The population of North America’s smallest falcon, the American kestrel, is declining in the Northeast, with the bird added to New Jersey’s list of threatened species in 2012. The drop is linked to ever-expanding development throughout the state.
“Loss of grasslands due to development and a lack of suitable nest cavities are widely agreed to be among the reasons for their declining numbers,” explains FoHVOS land steward and licensed bird bander Tyler Christensen, “Humans have been responsible for major changes to the landscape in New Jersey, and this has resulted in hardship for many of our state’s native plant and animal species. In order to reduce our environmental footprint, the onus is on us to protect these species that we have affected. To do this, we must at times intervene and provide them with what we’ve historically damaged or taken away.”
Fortunately, FoHVOS Community Conservation has enlisted help from an amazing cross section of volunteers to bring kestrels back to Hopewell Valley.
The New Jersey Fish and Wildlife Endangered and Nongame Species program provided a Conserve Wildlife Matching Grant to cover materials for 50 kestrel nesting boxes. The boxes are needed since kestrels do not construct their own nests; historically, they have nested in tree cavities created by other birds like woodpeckers or by decomposition. Today, kestrels most often nest in buildings and in artificial nest boxes.
Volunteers will build kestrel nesting boxes during the first three weekends in March. Families at Painted Oak Nature School, the Cambridge School and Cub Scout troop 1776 have already committed to help.
“When we announced that we were hosting a gathering to build kestrel boxes at the school, registration filled up almost immediately,” said Courtney Peters-Manning, Cambridge School director. “It’s a great family activity and children naturally feel good about providing a home for the kestrels.”
Helen Corveleyn, STEM facilitator at Hopewell Elementary School, will build kestrel boxes with her Green Team, “Interactive, conservation projects like this are not only educational but also are really engaging for our students,” she said.
Once the boxes are built, volunteers mount the boxes about 10 feet up off the ground. A team from Bloomberg plans to come out the last week of March to begin installation. Bloomberg staff have helped FoHVOS with land restorations for years, but this is the first time they have worked on a bird conservation project.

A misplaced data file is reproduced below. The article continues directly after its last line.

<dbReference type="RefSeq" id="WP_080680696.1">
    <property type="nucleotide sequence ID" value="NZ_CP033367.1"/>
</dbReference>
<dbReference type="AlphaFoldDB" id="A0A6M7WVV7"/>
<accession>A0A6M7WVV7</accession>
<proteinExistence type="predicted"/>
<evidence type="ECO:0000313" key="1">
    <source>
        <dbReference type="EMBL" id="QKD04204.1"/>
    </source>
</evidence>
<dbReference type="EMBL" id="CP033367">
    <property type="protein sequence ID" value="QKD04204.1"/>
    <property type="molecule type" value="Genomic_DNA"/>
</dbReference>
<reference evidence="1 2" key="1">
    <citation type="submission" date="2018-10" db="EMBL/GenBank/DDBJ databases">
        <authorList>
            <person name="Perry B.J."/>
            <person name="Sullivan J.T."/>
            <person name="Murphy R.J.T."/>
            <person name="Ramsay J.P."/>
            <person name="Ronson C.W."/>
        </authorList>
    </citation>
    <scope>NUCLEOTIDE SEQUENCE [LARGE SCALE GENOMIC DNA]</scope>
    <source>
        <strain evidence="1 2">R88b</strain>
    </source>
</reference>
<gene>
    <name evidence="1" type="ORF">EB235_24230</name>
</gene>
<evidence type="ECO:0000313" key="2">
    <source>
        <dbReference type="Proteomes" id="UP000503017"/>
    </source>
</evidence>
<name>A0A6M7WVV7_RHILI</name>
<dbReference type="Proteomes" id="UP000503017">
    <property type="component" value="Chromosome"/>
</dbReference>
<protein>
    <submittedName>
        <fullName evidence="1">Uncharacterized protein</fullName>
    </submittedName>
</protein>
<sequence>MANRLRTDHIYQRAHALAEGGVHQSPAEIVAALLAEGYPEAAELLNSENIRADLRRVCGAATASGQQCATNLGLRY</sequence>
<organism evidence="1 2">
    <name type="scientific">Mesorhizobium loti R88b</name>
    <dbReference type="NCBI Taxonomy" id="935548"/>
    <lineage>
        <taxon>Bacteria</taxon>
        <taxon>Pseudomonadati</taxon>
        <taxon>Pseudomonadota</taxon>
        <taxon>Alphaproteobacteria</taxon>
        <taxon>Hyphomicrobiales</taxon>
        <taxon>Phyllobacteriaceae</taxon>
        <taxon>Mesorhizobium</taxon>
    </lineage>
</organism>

Volunteers are still needed for all phases of the program including folks to regularly check the boxes. In the past, a monitor needed to climb a ladder to see inside the nest. Now we just look using a camera on stick. Think of it as bird selfies.
Finally, we need private property owners who are willing to host kestrel nest boxes. Kestrels generally require large open fields (at least one acre, but the bigger the better) with minimal human activity during the nesting season (April – July).
FoHVOS’s existing kestrel conservation program includes a handful of boxes that we maintain and monitor. This project is a major expansion and it’s been pretty remarkable to see all these different groups step up to join a FoHVOS Community Conservation initiative.
Township committee members plan to come out and build bird boxes with the public. “Hopewell Valley has shown that we can accomplish great things when we all work together and we are thrilled to do our part and hope this project results in increases for the kestrel population,” said Kristin McLaughlin, mayor of Hopewell Township.
Lisa Wolff is the executive director of Friends of Hopewell Valley Open Space. She can be reached by email at firstname.lastname@example.org.